BAIKONUR, Kazakhstan - A Russian-American crew of three has blasted off to the International Space Station, making a second attempt to reach the outpost after October's aborted launch.
A Russian Soyuz rocket carrying NASA astronauts Nick Hague and Christina Koch along with Roscosmos' Alexei Ovchinin lifted off as planned from the Baikonur cosmodrome in Kazakhstan at 12:14 a.m. Friday (3:14 p.m. ET Thursday). They are set to dock at the space station in about six hours.
On Oct. 11, a Soyuz that Hague and Ovchinin were riding in failed two minutes into its flight, activating a rescue system that allowed their capsule to land safely. That accident was the first aborted crew launch for the Russian space program since 1983, when two Soviet cosmonauts safely jettisoned after a launch pad explosion.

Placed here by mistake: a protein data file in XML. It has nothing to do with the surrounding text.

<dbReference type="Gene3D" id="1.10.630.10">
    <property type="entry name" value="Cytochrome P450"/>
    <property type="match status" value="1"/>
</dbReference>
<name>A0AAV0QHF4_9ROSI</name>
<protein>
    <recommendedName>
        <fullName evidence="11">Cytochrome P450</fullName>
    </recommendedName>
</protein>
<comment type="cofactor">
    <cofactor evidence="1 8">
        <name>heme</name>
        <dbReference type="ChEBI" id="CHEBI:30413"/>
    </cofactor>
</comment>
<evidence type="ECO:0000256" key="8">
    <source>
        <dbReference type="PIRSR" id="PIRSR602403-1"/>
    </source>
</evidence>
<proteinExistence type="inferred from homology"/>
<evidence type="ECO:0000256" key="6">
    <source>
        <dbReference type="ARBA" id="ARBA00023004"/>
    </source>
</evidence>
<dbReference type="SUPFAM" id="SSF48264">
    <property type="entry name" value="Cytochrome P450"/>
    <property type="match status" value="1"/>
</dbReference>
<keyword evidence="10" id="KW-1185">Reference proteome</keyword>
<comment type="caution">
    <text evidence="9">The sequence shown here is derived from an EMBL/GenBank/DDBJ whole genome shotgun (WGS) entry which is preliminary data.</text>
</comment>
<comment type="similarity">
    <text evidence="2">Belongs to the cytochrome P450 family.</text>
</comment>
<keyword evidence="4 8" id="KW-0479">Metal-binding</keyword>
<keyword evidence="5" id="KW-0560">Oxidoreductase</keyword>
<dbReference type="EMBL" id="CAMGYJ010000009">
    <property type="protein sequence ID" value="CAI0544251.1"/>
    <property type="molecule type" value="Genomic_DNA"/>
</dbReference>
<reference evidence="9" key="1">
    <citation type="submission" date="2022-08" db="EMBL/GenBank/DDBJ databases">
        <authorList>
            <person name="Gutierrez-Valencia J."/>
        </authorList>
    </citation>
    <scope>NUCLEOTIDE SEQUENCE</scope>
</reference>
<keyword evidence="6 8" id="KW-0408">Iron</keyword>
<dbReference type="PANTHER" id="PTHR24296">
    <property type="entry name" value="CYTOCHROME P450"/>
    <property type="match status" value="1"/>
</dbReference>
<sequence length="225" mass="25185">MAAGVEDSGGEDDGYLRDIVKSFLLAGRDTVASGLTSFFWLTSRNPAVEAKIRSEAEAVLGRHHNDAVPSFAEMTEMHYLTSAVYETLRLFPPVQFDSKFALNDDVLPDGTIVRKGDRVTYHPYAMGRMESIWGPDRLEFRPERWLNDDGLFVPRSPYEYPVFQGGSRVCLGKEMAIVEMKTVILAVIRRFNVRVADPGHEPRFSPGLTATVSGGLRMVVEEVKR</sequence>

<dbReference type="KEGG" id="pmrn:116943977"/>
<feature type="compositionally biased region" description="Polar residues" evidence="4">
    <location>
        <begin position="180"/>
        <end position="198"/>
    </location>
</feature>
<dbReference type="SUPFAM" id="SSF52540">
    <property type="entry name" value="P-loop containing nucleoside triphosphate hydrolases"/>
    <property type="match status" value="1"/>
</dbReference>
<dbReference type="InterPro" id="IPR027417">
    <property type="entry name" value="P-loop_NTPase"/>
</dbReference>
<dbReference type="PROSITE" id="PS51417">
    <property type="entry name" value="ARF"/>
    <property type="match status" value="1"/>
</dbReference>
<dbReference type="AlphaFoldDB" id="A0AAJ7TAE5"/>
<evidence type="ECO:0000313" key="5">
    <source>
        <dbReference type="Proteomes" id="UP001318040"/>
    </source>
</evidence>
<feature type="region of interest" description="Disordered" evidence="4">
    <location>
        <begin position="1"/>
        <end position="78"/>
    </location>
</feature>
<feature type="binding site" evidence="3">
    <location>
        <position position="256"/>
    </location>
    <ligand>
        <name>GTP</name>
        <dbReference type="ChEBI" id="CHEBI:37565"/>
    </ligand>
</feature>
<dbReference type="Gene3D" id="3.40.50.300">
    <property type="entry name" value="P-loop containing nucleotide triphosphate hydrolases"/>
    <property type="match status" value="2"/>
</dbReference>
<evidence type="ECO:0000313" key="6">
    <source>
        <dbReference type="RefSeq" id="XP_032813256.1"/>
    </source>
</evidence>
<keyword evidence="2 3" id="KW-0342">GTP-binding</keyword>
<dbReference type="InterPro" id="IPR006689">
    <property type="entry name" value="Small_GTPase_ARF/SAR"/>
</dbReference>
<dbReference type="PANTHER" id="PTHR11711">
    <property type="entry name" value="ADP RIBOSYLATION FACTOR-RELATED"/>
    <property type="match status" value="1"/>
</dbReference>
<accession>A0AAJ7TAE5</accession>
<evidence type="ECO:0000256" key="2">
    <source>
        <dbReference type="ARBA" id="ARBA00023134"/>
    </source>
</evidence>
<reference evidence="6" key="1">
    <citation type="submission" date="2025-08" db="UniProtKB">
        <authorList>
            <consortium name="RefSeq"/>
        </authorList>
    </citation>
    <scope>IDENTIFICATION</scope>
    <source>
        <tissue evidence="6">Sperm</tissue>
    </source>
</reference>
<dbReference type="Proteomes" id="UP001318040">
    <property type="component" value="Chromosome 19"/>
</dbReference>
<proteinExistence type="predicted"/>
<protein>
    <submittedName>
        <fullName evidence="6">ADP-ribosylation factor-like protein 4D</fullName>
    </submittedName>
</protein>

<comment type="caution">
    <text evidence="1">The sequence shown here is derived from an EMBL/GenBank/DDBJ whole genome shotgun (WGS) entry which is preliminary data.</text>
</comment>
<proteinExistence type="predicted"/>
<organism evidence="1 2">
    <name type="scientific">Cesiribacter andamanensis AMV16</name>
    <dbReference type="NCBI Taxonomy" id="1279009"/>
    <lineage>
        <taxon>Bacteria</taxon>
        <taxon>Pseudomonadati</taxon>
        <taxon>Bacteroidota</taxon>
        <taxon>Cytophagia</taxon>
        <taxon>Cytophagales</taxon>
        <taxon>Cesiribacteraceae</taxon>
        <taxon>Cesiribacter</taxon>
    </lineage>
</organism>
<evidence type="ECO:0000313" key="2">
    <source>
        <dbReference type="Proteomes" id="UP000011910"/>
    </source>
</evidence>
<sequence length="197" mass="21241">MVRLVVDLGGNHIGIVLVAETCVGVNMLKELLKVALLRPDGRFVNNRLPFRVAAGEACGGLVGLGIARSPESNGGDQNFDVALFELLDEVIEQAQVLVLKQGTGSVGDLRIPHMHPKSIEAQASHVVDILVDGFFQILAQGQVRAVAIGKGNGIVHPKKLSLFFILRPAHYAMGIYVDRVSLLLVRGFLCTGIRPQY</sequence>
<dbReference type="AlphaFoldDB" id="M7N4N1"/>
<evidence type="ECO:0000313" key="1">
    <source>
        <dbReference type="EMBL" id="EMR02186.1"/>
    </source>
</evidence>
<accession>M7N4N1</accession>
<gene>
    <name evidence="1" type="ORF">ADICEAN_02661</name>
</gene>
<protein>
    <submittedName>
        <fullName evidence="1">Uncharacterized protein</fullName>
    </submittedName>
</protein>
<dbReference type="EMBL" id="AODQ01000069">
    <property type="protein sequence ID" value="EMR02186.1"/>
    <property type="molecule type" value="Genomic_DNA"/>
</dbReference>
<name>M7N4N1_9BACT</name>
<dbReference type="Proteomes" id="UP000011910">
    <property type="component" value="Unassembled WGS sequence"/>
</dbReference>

3-2-1… LIFTOFF! 🚀 At 3:14pm ET, @AstroHague, @Astro_Christina and cosmonaut Alexey Ovchinin launched on a journey to their new home aboard the @Space_Station for a six-and-a-half-month mission. Tune in: https://t.co/sMdhJOnzA3 Ask questions using #askNASA pic.twitter.com/BMtNELZU2I — NASA (@NASA) March 14, 2019
All three crew members are expected to dock at the space station at 8:15 p.m. where they will be greeted a couples hours later by NASA astronaut Anne McClain, Canadian astronaut David Saint-Jacques and Russian cosmonaut Oleg Kononenko.
Koch and McClain are also scheduled to conduct the first all-female spacewalk later this month.
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